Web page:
Monday, December 19, 2011

Natural Kinds in Granada

With the term over, I finally had time to look back at some of my photos (and papers). Here are some shots from the lovely workshop on "Natural Kinds in Philosophy and in the Life Sciences: Scholastic Twilight or New Dawn?" The title is a reference to a recent screed by the famous philosopher of science Ian Hacking called "Natural Kinds: Rosy Dawn, Scholastic Twilight". As the title suggests, Hacking thinks that philosophical research on natural kinds has entered a period of scholastic navel-gazing. I have two (conflicting) reactions to this. (1) No it's not! (2) He's wrong to think that it ever wasn't (in at least some sense) — it's just that our navels were previously out of focus. Right now, I'm more inclined to the second interpretation, no doubt partly because I'm busy writing two books on natural kinds! Fortunately, Hacking's arguments are pretty uncompelling.

Anyway, Hacking wasn't at the conference to defend his honor. And that's fine. The folks there were for the most part committed to the idea that there's something non-incestuous (or not problematically incestuous) about the idea of natural kinds in the biological sciences. I decided to talk about cell types — extending some of the sketchy thoughts offered at ISHPSSB a few weeks back. Finally, I have a decent draft of a paper on this subject:

"Cell Types as Natural Kinds"

It feels like just a start. But that's okay. I'm already way over the word-limit. And I'll definitely be coming back to these issues when I'm able to get back to writing my book on Biological Kinds. In the meanwhile, I'm all about species! Got a June deadline to worry about. . . .

Anyway, while at the conference, enjoying spectacular weather — I stayed a few extra days because I had a Tuesday/Thursday teaching schedule and I could — Lewisburg saw the worst flooding since the catastrophic 1972 Agnes flood. Bloomsburg, about 40 minutes away, was really devastated: like roads/bridges washed away, homes floating down the Susquehanna River, and so on. So between checks of the hydrological survey online and Facebook updates of emergency basement clearings — our house, being on a hill, was unaffected —, I was touring the Alhambra. Bizarre. I missed the whole flood visiting a parched country.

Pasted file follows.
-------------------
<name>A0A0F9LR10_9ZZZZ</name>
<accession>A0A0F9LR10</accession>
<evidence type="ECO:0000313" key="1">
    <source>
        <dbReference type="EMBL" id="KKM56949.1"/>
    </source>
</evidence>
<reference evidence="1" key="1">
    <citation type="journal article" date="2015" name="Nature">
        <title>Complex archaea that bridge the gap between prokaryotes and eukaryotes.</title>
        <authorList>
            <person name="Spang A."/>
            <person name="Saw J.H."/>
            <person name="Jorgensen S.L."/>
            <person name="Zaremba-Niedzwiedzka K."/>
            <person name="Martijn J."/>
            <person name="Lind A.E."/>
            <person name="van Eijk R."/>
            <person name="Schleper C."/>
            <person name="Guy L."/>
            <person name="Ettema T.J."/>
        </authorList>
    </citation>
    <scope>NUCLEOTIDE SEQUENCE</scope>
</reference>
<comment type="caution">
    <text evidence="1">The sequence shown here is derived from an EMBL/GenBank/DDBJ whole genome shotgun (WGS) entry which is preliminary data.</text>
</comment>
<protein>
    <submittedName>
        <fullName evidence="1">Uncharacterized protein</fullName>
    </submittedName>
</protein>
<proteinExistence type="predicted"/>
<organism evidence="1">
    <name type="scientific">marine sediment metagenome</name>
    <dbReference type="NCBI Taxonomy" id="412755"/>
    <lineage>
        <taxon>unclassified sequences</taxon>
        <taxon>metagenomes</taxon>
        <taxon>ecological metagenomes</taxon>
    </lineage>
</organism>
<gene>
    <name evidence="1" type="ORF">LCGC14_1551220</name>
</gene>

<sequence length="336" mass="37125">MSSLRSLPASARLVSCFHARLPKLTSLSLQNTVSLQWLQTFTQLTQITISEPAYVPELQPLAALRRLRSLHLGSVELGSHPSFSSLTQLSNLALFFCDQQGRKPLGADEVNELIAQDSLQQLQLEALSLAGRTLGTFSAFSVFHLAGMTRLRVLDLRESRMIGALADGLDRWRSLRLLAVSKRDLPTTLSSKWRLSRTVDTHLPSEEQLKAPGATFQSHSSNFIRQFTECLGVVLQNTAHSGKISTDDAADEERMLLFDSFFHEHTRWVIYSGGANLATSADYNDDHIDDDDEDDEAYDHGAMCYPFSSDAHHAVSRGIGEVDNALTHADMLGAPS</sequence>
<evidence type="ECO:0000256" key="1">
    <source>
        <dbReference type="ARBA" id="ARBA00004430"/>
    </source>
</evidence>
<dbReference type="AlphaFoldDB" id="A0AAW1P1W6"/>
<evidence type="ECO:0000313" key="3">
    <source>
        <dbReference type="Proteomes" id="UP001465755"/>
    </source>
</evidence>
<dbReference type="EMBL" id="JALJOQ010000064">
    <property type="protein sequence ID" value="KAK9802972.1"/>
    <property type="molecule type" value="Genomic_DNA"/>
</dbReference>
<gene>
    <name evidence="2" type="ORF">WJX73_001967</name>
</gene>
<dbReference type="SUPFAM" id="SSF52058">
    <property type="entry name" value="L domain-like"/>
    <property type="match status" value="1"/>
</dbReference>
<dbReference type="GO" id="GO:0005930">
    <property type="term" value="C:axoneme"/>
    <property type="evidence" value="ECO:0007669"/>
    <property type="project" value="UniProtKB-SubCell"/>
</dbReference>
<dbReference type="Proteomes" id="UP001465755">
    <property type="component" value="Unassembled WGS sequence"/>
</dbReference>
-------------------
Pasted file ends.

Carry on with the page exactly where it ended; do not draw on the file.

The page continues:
More photos here.

Monday, December 5, 2011

Species & Biodiversity Reading Group

I was delighted to receive a David T. Scadden Fellowship to fund a project investigating the philosophical and biological underpinnings of the concept of biodiversity. It seems to me that this term is much used, but poorly understood. The more I've thought about the vagaries of biological classification, the more problematic the issue seems.

So starting in the Spring 2012 term, I will be running an interdisciplinary reading group on the nature of species and biodiversity. The group will include a mix of students and professors and we will read several books and articles — to be decided, but right now I'm thinking about reading Wheeler & Meier (eds.) Species Concepts and Phylogenetic Theory: A Debate, Richard Richards' The Species Problem, James Maclauren and Kim Sterelny's What is Biodiversity?, and some chapters form my book manuscript, Are Species Real? (forthcoming from Palgrave-Macmillan in 2012), among other things. Meetings are tentatively scheduled for alternating Wednesdays from noon-1PM (over lunch).

Students may join the reading group for credit (a full course-credit section of PHIL 320). If you're interested, please send me an email (matthew.slater@b...) or come chat with me about your experience/coursework in biology (and philosophy, if any). Specific requirements (papers, projects, &c.) for receiving credit will be negotiated on an individual basis.

The Fellowship will also allow me to fund one or two students to continue their research over the summer or fall of 2012 (and possibly attend a relevant conference). So students who are interested in getting some independent research experience on biodiversity are especially encouraged to join.